• Focus on labor force participation. Agencies can encourage the adoption of work-sharing models to keep workers tethered to their employers thereby continuing participation in the labor force. Agencies should continue to increase awareness about available jobs, regularly update training and workforce programs, and make career centers more accessible.
  • Drive a sustainable workforce. Workforce development agencies should continue playing the role of quasi-educators—educate job seekers on what a good, sustainable job is, and educate employers on providing the jobs needed and access to the available workforce. Additionally, agencies can help fill the gap between open positions and the hidden workforce. In the U.S. there are more than 27 million hidden workers. This consists of people who would gladly, and capably, fill available jobs. But due to hiring practices, they are not often afforded the opportunity.

4. Customer service needs to be the focus.

The emphasis on customer service underpinned many of the discussions at the summit. One speaker expressed the need to improve communications, automate whenever possible, and focus on customer service. Another speaker claimed, “Everyone wants an Amazon-like experience.” Yet another speaker shared the importance of anticipating customer needs to provide better service and improving service delivery through technology.

One week later, this sentiment reverberated in the executive order (EO)—Transforming Federal Customer Experience and Service Delivery to Rebuild Trust in Government— signed by President Biden on December 13, 2021. The EO directs Federal agencies to put people at the center of everything the government does. These actions include modernizing programs, reducing administrative burdens, and piloting new online tools and technologies that can provide a simple, seamless, and secure customer experience.

5. The great resignation prompts a great reset.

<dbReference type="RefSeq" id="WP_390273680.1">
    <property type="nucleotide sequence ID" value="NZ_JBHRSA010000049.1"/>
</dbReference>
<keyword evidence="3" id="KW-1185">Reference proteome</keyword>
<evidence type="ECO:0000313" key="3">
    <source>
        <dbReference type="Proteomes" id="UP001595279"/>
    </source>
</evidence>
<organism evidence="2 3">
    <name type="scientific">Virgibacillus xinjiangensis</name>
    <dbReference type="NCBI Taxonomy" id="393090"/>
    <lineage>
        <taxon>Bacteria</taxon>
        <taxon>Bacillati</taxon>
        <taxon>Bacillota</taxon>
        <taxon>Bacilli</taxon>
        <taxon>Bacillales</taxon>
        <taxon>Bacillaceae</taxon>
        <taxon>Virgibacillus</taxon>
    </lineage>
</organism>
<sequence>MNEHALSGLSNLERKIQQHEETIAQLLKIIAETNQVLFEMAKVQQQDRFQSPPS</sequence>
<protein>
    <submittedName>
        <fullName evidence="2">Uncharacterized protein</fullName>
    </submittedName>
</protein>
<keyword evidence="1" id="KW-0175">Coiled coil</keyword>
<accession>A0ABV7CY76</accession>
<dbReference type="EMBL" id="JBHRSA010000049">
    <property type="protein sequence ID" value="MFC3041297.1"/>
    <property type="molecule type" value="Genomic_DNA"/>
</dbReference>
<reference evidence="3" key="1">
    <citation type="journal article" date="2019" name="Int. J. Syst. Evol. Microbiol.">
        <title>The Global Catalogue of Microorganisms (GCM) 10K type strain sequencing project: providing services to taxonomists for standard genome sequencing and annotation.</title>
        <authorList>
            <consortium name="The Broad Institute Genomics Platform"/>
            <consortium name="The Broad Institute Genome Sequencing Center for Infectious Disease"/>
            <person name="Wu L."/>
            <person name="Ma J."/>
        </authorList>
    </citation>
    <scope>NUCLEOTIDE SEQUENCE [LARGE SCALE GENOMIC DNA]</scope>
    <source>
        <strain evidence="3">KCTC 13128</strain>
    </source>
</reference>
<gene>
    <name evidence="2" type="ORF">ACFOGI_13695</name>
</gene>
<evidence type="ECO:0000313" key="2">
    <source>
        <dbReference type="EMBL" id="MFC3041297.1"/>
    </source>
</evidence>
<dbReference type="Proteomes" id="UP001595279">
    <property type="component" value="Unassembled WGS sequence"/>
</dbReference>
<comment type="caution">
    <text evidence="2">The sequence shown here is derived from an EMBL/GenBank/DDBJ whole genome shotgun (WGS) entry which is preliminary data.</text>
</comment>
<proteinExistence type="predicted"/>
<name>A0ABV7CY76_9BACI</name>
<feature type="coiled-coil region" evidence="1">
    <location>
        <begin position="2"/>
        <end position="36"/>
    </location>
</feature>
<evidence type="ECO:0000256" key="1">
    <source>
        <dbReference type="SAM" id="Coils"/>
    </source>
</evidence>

Labor and workforce officials are adapting to how their customer’s mindset, needs, and expectations have changed. In the last few months, we have witnessed a dramatic change in the job market and a widespread labor shortage—the great resignation. Worker demands and expectations have evolved, requiring states to realign services to best serve job seekers and the future workforce. States heroically met the challenges of the pandemic-caused unemployment crisis and are now grappling with the new workforce market and its needs.

The relief packages offered during the onset of the pandemic gave many workers the financial cushion to pursue workforce development training and leverage higher learnings to obtain higher quality jobs or change sectors. This, along with the new COVID variant, awareness around racial and gender inequity in the workforce, re-evaluation of career choices, amongst other reasons, has contributed to the great resignation. In September 2021, a record 4.4 million Americans, representing 3% of the U.S. workforce, quit their jobs.

UI and workforce agencies are trying to understand the needs of the new worker and adjust or improve the role they play. It’s increasingly important for agencies to:

  • Serve as connectors. Often workforce agencies are the voice of those looking for work and those giving work.
  • Influence employers. Workforce agencies can guide employers on the types of jobs to make available and structuring job descriptions in a way that resonates with applicants.
  • Start with equity in program design. Structural systemic racism and economic inequities can undermine opportunities for workers. Workforce programs can counteract inequities, but it is important to include equity at the onset of program design.
  • Make it easier to engage. UI claimants, benefit seekers, job seekers, and workers can find it challenging to engage with the appropriate government agencies and officials. At times, they find it difficult to locate resources and access information. Agencies need to make it easier for citizens to engage with them.
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Bhavana Rana

Bhavana Rana

Bhavana Rana is the head of industry and product marketing for the Financial Services and Insurance industries at Talkdesk, where she helps organizations redefine the customer experience. She previously led marketing for the Government, Education, and Utility industries at Talkdesk, to focus on improving the citizen and student experience. Bhavana has over 15 years of experience across professional services and Fortune 100 companies. In her spare time, Bhavana loves to travel or plan her next adventure—from camping in the Serengeti to traversing across Salar de Uyuni.